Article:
vROPS Sizing Guidelines

https://kb.vmware.com/selfservice/microsites/search.do?language=en_US&cmd=displayKC&externalId=2147780

Download

https://my.vmware.com/en/web/vmware/info/slug/infrastructure_operations_management/vmware_vrealize_operations/6_4

 

vROPS 6.3 – vSphere Hardening Guide 6.0

As described in my previous post I have upgraded my lab vROPS cluster to vROPS 6.3. After a couple of days I finally had time to look at the updated vROPS policies. One of the things I was most interested in was support for the vSphere 6.0 hardening guide.

With vROPS 6.3 it is possible to generate alerts when a host or vCenter violates rules found in the vSphere 6.0 hardening guide. In previous releases only the vSphere 5.5 hardening guide could be used.

To enable alerts for the vSphere hardening guide you need to perform the following actions:

  • Enable vSphere hardening guide alerts in the VMware vSphere solution
  • Customize a policy to enable the vSphere hardening guide alerts

To enable vSphere hardening guide alerts in the VMware vSphere solution define the monitoring goals: Administration -> Solutions -> VMware vSphere -> Configure -> Define Monitoring Goals.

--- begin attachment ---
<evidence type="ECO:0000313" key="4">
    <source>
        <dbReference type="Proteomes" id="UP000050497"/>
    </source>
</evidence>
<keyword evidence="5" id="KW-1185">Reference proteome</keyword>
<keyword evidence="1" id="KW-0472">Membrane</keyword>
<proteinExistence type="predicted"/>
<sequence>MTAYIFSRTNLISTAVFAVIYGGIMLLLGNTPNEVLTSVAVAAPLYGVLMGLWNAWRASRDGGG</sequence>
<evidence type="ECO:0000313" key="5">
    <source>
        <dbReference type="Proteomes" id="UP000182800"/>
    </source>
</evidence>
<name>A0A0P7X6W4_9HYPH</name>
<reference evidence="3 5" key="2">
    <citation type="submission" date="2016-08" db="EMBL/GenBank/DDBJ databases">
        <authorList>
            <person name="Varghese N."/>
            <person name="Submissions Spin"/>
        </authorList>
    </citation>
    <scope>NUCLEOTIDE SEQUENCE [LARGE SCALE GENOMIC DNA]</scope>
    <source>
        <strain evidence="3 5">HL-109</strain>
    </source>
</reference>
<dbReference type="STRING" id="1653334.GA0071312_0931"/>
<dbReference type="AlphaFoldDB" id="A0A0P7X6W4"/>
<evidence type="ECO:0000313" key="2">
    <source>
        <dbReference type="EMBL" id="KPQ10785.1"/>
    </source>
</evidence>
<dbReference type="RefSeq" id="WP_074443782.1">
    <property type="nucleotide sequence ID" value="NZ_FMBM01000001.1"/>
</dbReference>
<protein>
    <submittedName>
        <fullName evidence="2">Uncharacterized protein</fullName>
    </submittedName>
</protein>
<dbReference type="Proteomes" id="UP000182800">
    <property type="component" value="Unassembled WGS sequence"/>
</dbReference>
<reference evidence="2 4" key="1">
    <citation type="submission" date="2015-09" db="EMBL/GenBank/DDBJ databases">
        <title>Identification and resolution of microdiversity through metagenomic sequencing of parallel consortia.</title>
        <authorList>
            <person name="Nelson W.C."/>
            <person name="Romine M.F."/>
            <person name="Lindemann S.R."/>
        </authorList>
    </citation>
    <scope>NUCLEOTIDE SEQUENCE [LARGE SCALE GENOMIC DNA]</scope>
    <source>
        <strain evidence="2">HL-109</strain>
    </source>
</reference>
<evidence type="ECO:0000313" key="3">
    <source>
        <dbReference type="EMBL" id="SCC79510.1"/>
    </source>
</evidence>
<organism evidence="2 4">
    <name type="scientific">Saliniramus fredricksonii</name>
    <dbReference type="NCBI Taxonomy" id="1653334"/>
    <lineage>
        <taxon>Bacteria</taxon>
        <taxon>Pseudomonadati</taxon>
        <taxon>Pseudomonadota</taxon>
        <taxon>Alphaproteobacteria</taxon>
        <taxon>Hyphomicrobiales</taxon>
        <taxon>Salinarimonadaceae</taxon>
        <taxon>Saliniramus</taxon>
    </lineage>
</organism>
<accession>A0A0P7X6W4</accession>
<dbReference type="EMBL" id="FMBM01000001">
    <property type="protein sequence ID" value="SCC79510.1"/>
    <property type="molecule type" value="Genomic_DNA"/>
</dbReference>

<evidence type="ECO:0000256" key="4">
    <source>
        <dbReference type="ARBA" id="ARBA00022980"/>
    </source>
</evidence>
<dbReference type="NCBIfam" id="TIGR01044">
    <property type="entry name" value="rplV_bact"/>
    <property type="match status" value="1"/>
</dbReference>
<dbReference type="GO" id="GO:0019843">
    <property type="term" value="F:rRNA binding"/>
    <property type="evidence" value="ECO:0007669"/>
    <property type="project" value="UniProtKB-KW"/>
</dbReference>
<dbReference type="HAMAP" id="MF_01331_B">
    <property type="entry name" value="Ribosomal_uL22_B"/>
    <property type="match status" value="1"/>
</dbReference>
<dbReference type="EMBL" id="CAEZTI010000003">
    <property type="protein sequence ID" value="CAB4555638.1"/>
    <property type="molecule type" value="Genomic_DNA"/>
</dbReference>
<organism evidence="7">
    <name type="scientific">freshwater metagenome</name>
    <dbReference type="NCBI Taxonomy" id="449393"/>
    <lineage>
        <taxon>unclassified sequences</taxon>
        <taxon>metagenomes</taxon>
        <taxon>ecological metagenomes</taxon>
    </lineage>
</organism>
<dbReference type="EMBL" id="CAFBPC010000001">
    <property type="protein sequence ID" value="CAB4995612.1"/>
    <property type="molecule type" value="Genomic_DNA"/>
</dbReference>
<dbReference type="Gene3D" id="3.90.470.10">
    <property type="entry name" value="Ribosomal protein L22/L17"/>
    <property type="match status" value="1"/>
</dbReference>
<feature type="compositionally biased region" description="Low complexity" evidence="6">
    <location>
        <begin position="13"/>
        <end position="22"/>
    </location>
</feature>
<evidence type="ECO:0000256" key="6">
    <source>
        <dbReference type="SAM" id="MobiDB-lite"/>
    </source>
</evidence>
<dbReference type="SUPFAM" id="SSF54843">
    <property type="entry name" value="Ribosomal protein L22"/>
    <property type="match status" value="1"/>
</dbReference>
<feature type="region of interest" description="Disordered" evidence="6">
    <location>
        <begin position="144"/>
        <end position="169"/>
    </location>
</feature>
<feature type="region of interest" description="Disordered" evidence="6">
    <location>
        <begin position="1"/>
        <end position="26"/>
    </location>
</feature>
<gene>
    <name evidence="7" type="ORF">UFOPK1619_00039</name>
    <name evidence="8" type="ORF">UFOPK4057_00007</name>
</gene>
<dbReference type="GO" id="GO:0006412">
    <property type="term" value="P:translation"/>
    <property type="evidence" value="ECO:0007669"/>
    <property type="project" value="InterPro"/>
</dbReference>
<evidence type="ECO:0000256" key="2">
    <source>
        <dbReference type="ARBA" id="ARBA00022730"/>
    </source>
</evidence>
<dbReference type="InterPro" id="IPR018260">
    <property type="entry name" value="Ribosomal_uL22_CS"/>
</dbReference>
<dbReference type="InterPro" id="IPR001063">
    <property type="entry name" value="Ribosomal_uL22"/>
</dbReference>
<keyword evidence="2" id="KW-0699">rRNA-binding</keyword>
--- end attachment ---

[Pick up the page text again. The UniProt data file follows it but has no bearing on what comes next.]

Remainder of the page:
vrops_enable_hardening_alerts

After this you need to customize your policy to enable the alerts. At this step I had a problem with the vSphere hardening guide alerts. Because I performed an upgrade and I did not want to lose any customization on default objects I choose to not reset out of the box content during the upgrade.

This resulted in the policies not being updated with the new vSphere hardening guide alerts.

vrops_hardening_guide_55

After some digging I found a VMware KB article explaining that the policies were not updated because of my choice to not reset out of the box content. The only solution is to reset default content in the VMware vSphere Solution. You can do this via Administration -> Solutions -> VMware vSphere -> Reset Default Content.

Keep in mind that this removes all your customizations on default objects such alert definitions, symptoms, policy definitions and dashboards.

vrops_reset_default_content